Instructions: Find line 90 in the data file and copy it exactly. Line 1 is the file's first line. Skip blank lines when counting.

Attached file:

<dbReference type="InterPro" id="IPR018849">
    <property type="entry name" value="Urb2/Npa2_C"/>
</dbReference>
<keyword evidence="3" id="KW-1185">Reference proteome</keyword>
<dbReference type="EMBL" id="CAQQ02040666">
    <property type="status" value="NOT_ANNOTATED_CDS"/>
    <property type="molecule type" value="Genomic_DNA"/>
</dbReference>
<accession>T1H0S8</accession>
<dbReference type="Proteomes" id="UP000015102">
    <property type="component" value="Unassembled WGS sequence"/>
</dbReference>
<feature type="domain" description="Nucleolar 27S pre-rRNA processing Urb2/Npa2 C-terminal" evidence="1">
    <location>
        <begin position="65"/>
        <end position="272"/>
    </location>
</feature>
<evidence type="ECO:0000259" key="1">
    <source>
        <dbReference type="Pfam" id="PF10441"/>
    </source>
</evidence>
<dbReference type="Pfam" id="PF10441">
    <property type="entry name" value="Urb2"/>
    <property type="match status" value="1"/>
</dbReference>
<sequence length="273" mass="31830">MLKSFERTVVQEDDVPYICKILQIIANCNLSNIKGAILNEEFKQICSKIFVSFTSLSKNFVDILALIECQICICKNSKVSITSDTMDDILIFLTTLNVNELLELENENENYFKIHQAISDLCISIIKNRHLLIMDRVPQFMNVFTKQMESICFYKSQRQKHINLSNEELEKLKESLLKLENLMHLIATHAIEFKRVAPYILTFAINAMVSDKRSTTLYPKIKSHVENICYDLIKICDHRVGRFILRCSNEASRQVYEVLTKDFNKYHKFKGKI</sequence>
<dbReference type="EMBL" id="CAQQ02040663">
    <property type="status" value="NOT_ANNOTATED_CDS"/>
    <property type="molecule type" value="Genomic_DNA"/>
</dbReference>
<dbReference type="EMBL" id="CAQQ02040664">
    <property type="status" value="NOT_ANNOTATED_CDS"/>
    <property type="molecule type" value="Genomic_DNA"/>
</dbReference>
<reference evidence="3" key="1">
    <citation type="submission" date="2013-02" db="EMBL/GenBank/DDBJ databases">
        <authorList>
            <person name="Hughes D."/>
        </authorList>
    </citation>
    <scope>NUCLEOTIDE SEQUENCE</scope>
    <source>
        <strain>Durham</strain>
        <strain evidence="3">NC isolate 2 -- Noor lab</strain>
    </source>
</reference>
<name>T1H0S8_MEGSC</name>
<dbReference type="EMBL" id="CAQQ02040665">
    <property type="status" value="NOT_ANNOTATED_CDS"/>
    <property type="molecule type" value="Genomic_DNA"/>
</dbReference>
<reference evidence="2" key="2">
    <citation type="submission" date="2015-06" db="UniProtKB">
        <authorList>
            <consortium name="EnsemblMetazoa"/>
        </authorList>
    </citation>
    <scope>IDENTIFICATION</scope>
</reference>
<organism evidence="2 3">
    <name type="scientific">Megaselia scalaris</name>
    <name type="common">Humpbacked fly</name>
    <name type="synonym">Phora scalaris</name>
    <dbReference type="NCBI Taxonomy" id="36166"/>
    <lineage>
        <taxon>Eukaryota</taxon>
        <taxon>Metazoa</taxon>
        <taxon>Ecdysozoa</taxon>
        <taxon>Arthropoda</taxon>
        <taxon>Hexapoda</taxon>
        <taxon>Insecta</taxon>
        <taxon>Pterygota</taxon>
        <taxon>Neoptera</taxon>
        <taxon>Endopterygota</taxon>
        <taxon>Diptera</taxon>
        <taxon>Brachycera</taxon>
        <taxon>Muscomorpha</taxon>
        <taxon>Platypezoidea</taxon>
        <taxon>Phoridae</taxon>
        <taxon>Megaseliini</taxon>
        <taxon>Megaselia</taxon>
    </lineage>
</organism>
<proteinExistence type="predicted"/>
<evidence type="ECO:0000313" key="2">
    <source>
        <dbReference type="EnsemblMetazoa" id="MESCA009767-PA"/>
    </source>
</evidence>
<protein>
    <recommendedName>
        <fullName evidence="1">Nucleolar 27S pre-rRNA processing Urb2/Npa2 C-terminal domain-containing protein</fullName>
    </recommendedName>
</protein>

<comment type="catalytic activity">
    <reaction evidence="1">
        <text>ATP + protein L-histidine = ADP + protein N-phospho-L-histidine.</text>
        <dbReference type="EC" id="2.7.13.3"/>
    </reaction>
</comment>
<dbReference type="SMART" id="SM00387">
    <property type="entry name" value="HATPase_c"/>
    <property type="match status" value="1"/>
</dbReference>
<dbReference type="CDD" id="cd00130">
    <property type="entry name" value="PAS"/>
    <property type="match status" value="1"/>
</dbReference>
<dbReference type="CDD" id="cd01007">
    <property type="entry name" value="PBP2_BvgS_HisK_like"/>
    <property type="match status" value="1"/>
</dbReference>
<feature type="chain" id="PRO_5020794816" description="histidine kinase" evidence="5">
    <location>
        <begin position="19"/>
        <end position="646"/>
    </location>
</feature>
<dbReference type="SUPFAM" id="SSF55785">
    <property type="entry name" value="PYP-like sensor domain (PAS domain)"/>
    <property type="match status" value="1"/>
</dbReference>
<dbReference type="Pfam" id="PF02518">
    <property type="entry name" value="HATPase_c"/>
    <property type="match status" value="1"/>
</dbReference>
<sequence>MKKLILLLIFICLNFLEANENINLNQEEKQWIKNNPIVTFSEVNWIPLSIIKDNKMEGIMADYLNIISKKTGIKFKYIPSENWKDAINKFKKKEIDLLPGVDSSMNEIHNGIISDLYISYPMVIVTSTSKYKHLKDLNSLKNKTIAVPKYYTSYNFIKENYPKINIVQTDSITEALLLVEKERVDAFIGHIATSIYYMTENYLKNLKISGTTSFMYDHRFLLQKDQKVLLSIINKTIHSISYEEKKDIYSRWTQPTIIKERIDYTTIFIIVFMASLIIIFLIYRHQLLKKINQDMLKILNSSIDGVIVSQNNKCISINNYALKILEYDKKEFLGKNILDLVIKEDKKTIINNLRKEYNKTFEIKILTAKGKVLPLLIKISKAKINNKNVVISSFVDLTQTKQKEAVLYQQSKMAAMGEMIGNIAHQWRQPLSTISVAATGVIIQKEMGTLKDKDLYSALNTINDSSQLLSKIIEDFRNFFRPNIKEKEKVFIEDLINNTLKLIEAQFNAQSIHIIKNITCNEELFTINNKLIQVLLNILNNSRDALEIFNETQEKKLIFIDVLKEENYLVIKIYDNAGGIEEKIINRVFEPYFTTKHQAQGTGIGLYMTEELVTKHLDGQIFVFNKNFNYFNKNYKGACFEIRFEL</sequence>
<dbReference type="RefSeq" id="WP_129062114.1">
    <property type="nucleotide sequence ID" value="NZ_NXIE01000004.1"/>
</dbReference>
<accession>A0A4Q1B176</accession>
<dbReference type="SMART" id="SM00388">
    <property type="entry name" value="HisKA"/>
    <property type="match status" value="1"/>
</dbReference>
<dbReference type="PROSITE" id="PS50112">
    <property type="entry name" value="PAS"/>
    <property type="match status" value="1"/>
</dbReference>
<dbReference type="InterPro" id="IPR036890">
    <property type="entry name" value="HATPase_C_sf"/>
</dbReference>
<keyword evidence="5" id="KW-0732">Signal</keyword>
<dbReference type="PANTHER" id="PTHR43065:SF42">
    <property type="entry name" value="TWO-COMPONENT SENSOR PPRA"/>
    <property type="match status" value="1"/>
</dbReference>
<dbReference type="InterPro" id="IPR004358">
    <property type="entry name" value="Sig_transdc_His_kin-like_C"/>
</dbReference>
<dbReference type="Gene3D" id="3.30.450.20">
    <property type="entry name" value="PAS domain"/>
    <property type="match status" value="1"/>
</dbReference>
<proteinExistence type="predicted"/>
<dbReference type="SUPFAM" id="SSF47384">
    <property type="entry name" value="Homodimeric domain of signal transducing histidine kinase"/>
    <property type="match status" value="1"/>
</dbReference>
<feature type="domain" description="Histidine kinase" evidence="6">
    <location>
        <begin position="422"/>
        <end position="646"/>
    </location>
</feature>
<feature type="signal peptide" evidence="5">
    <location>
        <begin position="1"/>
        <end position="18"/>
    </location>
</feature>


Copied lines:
    </source>